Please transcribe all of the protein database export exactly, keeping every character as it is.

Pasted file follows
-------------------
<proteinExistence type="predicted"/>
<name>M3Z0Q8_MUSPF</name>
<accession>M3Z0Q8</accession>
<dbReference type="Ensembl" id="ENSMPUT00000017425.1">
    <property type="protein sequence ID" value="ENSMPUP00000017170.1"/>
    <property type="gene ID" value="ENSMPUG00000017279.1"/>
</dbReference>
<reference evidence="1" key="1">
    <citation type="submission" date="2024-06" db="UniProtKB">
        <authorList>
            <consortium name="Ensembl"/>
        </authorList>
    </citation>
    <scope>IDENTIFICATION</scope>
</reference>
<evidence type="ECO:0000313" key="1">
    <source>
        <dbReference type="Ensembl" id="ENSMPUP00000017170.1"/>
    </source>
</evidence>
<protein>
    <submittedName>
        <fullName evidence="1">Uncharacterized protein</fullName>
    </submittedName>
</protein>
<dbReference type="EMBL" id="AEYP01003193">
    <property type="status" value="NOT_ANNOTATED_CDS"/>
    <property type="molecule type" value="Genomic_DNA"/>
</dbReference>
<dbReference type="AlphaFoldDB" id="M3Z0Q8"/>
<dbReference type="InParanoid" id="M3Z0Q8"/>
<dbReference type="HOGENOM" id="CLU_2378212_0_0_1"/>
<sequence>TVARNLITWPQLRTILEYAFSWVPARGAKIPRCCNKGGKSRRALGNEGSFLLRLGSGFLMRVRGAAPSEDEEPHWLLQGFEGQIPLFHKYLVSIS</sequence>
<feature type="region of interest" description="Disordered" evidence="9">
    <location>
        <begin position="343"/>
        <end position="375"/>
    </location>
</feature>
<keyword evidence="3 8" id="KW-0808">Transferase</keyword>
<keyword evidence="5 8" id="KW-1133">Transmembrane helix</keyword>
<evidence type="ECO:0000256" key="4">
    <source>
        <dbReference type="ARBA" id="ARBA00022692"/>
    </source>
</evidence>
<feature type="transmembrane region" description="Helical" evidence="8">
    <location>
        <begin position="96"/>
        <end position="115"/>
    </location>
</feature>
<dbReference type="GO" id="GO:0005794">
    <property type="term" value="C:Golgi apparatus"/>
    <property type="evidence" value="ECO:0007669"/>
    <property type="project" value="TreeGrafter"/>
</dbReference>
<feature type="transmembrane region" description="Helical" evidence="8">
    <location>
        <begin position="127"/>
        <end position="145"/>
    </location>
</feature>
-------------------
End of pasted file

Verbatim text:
<proteinExistence type="predicted"/>
<name>M3Z0Q8_MUSPF</name>
<accession>M3Z0Q8</accession>
<dbReference type="Ensembl" id="ENSMPUT00000017425.1">
    <property type="protein sequence ID" value="ENSMPUP00000017170.1"/>
    <property type="gene ID" value="ENSMPUG00000017279.1"/>
</dbReference>
<reference evidence="1" key="1">
    <citation type="submission" date="2024-06" db="UniProtKB">
        <authorList>
            <consortium name="Ensembl"/>
        </authorList>
    </citation>
    <scope>IDENTIFICATION</scope>
</reference>
<evidence type="ECO:0000313" key="1">
    <source>
        <dbReference type="Ensembl" id="ENSMPUP00000017170.1"/>
    </source>
</evidence>
<protein>
    <submittedName>
        <fullName evidence="1">Uncharacterized protein</fullName>
    </submittedName>
</protein>
<dbReference type="EMBL" id="AEYP01003193">
    <property type="status" value="NOT_ANNOTATED_CDS"/>
    <property type="molecule type" value="Genomic_DNA"/>
</dbReference>
<dbReference type="AlphaFoldDB" id="M3Z0Q8"/>
<dbReference type="InParanoid" id="M3Z0Q8"/>
<dbReference type="HOGENOM" id="CLU_2378212_0_0_1"/>
<sequence>TVARNLITWPQLRTILEYAFSWVPARGAKIPRCCNKGGKSRRALGNEGSFLLRLGSGFLMRVRGAAPSEDEEPHWLLQGFEGQIPLFHKYLVSIS</sequence>
<feature type="region of interest" description="Disordered" evidence="9">
    <location>
        <begin position="343"/>
        <end position="375"/>
    </location>
</feature>
<keyword evidence="3 8" id="KW-0808">Transferase</keyword>
<keyword evidence="5 8" id="KW-1133">Transmembrane helix</keyword>
<evidence type="ECO:0000256" key="4">
    <source>
        <dbReference type="ARBA" id="ARBA00022692"/>
    </source>
</evidence>
<feature type="transmembrane region" description="Helical" evidence="8">
    <location>
        <begin position="96"/>
        <end position="115"/>
    </location>
</feature>
<dbReference type="GO" id="GO:0005794">
    <property type="term" value="C:Golgi apparatus"/>
    <property type="evidence" value="ECO:0007669"/>
    <property type="project" value="TreeGrafter"/>
</dbReference>
<feature type="transmembrane region" description="Helical" evidence="8">
    <location>
        <begin position="127"/>
        <end position="145"/>
    </location>
</feature>